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When using the args list, Vim adds those arglist files to the buffer list.
Once I'm finished with the argslist, I then have many unwanted argslist files in the bufferlist.
They don't have a contiguous number sequence, so I cant just say, :11,24 bd.
Is it possible to remove these files from the bufferlist?, possibly using the same pattern I used to create the arglist? e.g.

:bd tests/unit/**/*.js
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up vote 6 down vote accepted

Use :argdo:

:argdo bd

:argdo {cmd} will run command, {cmd}, on every item in the argslist. In this case you use :bdelete as the command to unload the buffer and delete it from the buffer list.

For more help see: :h :argdo

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thanks for this. I think you have a typo - argodo? This works for the question - as I phrased it so I guess I should accept but I dont know if it would help the community because I just realised deleting the entire arglist would be too indiscriminate. any files you were actually editing (as opposed to arglist operations) would also be closed by this – the_velour_fog Jan 5 at 0:09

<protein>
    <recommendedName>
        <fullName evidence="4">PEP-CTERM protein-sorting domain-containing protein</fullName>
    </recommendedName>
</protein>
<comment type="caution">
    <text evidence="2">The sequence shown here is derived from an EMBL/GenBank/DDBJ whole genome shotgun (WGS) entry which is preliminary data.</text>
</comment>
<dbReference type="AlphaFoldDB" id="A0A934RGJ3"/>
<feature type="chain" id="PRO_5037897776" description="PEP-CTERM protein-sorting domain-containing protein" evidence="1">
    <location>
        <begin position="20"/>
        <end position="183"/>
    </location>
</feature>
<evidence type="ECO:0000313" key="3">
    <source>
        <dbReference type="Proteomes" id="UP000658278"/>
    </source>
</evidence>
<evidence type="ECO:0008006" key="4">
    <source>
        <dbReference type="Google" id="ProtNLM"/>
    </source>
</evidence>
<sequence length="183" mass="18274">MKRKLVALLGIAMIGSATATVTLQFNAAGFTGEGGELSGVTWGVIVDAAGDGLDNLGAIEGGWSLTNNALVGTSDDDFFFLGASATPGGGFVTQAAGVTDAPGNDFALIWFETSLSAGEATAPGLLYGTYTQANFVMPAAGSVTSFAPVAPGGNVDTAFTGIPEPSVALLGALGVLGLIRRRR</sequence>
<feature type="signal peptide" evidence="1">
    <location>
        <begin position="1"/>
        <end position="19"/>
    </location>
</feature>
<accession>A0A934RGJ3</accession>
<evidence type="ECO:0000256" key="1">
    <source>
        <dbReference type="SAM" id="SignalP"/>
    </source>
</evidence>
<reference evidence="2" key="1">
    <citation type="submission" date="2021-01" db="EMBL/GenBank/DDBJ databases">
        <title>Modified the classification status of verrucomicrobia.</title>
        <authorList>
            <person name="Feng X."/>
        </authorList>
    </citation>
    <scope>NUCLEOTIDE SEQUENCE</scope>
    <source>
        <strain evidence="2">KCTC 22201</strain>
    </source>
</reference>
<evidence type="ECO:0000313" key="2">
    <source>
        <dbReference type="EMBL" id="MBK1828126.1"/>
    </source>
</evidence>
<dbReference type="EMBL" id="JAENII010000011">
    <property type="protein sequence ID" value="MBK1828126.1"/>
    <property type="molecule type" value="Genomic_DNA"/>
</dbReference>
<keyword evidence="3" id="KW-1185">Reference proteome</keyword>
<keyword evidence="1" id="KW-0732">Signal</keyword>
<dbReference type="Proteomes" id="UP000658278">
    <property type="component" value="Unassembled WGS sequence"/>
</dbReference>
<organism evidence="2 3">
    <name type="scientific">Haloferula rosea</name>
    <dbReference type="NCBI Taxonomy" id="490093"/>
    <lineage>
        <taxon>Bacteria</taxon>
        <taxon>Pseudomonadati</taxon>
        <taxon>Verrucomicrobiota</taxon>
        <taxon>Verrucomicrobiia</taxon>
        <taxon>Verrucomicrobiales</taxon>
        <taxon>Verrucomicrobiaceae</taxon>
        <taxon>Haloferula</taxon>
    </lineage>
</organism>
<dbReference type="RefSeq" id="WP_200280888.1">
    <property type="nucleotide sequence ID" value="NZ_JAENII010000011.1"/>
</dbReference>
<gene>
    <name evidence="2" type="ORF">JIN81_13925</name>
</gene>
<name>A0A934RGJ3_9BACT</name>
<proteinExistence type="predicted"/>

In general I find "cleaning up" the buffer list for the sake of tidiness to be a bit silly. It doesn't really matter how many buffers you have open (as long as they are small). Using :b with a partial name or a fuzzy finder to switch between buffers often removes the need to view the buffer list via :ls. I often have 50+ buffers open at a time without concern. Of course, your workflow may have different needs. – Peter Rincker Jan 5 at 0:16
    
wow, that makes sense. It would be liberating to stop maintaining the bufferlist! the main reason I have been doing it is because when I open a buffer by :ls , :b # I can control how the placement of windows AND the files in them. my fuzzy finder - ctrlp - and project explorer - nerdtree - dont use the buffer workflow. So i needed the bufferlist because it does. but they do provide the ability e.g. ctrlp, ctrl-o, r does open a buffer in the current window. and nerdtree does have a buffer explorer – the_velour_fog Jan 5 at 0:51
    
Here is a piece of advice: don't mix a plugin-based workflow with a defaults-based workflow. Plugins tend to operate within the boundaries of their design and generally don't play very well with default commands. – romainl Jan 5 at 8:34

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